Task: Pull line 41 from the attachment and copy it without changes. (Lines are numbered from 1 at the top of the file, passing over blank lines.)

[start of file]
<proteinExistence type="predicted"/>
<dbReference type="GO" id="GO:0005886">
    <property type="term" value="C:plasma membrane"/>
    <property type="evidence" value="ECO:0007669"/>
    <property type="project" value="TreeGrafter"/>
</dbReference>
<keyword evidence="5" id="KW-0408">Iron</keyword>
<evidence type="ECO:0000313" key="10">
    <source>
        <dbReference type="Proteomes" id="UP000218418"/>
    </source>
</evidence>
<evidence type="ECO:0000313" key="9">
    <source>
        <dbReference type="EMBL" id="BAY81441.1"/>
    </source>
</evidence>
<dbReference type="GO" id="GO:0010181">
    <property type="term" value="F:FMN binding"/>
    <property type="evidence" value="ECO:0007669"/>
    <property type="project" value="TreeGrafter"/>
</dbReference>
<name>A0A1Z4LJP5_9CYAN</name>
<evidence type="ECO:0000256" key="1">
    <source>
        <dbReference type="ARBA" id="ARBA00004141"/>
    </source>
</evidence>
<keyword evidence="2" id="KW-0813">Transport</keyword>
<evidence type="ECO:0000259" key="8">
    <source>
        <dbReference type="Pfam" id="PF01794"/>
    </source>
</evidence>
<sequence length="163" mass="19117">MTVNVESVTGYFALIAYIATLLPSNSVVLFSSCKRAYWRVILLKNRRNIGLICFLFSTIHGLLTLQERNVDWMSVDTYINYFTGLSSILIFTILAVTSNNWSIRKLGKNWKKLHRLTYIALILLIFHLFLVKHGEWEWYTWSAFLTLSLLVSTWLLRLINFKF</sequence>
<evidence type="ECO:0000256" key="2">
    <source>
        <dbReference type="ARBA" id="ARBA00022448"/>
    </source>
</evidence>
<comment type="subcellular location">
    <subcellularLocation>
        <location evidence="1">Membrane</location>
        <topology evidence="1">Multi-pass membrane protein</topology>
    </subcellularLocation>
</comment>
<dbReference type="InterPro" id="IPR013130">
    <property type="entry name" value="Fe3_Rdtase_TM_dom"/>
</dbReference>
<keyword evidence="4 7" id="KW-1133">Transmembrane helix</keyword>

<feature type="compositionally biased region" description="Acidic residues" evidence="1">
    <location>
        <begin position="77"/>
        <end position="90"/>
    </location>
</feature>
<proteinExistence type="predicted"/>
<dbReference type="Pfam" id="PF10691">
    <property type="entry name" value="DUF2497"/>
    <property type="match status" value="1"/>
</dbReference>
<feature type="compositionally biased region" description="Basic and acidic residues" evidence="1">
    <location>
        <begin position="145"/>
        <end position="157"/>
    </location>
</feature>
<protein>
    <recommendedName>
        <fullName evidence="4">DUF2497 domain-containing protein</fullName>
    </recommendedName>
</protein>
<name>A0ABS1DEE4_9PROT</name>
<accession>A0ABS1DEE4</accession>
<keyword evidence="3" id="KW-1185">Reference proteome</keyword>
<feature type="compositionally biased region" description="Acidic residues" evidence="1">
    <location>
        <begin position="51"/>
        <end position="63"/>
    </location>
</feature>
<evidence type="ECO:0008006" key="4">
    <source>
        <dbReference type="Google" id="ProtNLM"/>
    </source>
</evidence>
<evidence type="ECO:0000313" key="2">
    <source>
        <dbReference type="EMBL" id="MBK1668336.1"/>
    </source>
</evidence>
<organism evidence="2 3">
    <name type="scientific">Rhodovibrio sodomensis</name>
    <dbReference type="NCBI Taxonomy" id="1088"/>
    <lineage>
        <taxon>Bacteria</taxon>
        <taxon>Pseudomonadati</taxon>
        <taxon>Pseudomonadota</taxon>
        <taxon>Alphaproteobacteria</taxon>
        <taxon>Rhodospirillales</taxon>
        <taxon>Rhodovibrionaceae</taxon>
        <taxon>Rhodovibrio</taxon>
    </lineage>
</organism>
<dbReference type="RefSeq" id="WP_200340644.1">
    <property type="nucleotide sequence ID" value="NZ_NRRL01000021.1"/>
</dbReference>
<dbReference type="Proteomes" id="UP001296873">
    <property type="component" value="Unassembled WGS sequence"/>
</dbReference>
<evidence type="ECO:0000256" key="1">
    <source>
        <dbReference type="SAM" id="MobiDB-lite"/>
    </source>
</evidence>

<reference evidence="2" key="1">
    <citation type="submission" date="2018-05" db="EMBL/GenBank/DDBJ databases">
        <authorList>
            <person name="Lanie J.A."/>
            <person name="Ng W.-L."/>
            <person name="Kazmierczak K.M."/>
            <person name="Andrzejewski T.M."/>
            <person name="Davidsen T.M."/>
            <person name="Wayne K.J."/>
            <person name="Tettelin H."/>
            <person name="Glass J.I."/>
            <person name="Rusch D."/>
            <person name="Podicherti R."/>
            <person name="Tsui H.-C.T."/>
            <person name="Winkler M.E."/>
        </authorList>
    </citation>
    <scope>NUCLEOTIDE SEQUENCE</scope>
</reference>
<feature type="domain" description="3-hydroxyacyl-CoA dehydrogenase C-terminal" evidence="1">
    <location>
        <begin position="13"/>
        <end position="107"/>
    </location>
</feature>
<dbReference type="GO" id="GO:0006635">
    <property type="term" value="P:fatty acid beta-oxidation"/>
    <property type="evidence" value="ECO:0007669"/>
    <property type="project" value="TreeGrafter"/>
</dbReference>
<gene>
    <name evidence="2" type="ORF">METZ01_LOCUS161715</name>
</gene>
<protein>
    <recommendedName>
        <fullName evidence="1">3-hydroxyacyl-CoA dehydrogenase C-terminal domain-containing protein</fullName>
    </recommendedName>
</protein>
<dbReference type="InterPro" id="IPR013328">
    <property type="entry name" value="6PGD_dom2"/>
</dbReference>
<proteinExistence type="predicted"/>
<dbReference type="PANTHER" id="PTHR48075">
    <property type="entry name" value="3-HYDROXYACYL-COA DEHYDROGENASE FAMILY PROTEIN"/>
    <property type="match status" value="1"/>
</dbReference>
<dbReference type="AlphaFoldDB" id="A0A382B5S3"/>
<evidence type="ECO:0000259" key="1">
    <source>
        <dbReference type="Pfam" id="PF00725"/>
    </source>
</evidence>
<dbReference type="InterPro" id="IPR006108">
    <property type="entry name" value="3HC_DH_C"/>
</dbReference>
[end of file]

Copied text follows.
<comment type="subcellular location">